Reviews

Best. Halloween. Ever!: "Action #13"

Halloween is a time for spirit to rise… like it does in Action #13.


Action #13

Publisher: DC
Length: 32 pages
Writer: Grant Morrison, Sholly Fisch, Travel Foreman
Price: $3.50
Publication Date: 2012-12
Amazon

The most recent issue of Action, issue #13, is superdense with themes and plotlines and grand interconnectivity that produces an absolute masterpiece. The Phantom Stranger makes an appearance, in where else but the Phantom Zone. For that matter, writer Grant Morrison brings back not only the Phantom Zone, but also Krypto, Superman's much beloved pet from his homeworld of Krypton. And in a not-unpleasant twist, introduces the theme of a preexisting Halloween--Halloween as an idea about the world of the spirits and the human world being connected. An idea, that exists on Krypton, even before it exists on Earth, that exists without the Kryptonians even articulating it in the way we do. From that moment with heart, where Superman and Krypto are finally united, right down to the moment where Superman becomes the first Kryptonian to willingly enter the Phantom Zone, there's a lot to this issue. But the real story, the real heart of the book, is somewhere else entirely.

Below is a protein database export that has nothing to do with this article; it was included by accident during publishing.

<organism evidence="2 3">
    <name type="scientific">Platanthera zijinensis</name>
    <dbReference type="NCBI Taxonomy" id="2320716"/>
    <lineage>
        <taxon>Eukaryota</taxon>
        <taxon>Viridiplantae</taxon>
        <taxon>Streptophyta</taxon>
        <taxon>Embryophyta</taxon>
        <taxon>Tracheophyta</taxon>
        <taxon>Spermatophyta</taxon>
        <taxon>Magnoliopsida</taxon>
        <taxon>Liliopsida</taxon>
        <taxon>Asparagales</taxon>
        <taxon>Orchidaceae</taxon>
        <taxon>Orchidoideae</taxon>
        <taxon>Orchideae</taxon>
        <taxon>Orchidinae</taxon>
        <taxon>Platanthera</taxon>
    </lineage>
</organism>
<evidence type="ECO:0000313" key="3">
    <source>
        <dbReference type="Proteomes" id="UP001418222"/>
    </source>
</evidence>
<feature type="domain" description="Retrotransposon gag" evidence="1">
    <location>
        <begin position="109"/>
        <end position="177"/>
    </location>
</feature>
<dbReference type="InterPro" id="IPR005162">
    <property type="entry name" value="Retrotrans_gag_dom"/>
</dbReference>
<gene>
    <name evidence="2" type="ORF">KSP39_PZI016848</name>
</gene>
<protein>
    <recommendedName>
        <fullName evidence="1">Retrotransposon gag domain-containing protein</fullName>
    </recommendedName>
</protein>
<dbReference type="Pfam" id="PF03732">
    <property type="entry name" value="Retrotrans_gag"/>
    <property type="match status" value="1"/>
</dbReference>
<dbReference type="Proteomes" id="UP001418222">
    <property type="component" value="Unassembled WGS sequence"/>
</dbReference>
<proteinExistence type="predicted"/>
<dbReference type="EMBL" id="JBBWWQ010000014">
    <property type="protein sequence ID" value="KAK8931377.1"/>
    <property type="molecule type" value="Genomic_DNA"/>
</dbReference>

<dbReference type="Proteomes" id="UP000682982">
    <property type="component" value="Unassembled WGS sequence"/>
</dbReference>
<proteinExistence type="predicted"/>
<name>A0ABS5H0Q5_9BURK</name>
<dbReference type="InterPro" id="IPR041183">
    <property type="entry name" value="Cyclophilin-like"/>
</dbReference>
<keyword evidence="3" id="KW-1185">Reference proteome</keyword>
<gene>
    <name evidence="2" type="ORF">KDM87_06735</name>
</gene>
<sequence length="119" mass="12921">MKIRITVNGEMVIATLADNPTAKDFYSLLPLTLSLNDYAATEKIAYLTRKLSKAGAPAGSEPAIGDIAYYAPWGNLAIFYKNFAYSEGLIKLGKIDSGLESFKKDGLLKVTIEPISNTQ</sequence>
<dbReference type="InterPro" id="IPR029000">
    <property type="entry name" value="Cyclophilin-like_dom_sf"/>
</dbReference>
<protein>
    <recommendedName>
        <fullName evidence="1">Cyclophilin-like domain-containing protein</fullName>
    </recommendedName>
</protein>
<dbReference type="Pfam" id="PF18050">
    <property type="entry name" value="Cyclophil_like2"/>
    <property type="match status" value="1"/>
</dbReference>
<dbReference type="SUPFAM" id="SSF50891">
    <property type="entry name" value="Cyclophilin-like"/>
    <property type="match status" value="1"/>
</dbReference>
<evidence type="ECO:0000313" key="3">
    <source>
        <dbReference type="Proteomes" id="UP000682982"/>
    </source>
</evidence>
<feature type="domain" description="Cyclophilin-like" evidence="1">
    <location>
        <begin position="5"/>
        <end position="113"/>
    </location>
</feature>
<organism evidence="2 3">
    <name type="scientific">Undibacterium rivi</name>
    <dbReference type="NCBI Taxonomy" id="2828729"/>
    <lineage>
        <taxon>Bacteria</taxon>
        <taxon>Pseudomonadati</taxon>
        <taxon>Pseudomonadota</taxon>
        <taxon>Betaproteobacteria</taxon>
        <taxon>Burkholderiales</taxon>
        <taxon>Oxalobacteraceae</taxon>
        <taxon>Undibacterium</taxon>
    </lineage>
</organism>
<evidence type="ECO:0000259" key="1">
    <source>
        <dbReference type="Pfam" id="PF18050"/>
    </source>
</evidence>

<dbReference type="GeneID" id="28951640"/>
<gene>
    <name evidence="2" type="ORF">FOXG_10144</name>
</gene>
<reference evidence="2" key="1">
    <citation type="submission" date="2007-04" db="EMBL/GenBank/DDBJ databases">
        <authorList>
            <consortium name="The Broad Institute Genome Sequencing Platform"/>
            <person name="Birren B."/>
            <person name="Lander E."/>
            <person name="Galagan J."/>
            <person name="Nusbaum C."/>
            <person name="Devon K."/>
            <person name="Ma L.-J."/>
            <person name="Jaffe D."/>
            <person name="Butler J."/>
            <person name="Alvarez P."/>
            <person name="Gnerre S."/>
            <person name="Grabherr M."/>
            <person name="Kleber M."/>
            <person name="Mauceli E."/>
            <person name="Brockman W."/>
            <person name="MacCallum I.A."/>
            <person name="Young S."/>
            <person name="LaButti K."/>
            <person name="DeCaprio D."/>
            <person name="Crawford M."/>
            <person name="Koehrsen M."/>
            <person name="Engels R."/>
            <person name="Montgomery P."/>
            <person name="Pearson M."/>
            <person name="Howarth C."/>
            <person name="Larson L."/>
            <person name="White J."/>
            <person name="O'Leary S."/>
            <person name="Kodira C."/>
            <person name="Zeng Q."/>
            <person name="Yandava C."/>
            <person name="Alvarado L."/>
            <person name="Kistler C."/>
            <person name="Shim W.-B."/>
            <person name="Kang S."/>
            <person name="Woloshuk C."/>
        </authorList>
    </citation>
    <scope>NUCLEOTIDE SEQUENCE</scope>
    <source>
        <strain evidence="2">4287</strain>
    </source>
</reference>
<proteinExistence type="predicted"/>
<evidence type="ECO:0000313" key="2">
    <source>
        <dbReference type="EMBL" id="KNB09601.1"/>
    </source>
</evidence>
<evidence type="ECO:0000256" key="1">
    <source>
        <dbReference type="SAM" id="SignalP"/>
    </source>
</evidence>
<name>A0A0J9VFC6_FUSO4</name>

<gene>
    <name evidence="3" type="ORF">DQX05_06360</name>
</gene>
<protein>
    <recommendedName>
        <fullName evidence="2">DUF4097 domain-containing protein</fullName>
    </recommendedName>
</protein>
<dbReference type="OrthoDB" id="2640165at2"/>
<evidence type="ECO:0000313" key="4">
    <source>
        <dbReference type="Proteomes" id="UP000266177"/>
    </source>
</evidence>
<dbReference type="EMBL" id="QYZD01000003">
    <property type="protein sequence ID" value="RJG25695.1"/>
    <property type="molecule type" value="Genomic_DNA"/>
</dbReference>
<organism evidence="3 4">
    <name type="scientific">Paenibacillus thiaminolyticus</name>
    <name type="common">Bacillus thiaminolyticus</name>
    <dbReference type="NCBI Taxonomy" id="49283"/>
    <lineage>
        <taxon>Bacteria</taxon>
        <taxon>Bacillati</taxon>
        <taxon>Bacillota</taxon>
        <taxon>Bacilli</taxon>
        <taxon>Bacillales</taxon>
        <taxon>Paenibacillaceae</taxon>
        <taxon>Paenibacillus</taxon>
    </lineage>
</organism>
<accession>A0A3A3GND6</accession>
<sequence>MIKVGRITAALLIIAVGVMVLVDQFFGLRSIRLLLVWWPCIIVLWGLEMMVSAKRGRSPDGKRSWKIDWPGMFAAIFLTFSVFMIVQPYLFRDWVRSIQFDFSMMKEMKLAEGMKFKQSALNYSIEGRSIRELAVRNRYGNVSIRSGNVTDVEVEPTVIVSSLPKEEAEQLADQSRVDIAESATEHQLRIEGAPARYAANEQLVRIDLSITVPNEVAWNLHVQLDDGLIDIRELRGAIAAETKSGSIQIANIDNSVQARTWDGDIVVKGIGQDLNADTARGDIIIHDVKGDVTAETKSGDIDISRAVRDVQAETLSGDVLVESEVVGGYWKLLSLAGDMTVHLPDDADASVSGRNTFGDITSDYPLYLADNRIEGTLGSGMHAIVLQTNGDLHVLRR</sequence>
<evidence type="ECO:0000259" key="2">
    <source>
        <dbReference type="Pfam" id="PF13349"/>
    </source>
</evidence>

The real heart to the book, lies in that strange tango between the primary story and the backup story. It's a profound point about the nature of and the need for a backup story. And an even more profound point about the medium of comics themselves. And, looking out over the devastation in the Northeast this morning, it maybe says something about the idea of self-rescue that's architected into the simple act of reading comics.

By now, you'd already have read Action #13, you'd know that Krypto and Kal-El forged an immortal friendship almost at the time of Kal's birth. You'd know that, by the end of the primary story, Kal rescues Krypto from the Phantom Zone. Krypto, Dear Reader, had launched himself into the Phantom Zone in the dying moments of the planet itself. His sacrifice had ensured that Jor-El and Lara were free to launch baby Kal in the rocketship to a distant Earth. And trapped in the Phantom Zone, free from the relativistic effects of time and space, Krypto chased that rocketship down to Earth, and unseen and unheard and unfelt, remained with Kal ever since.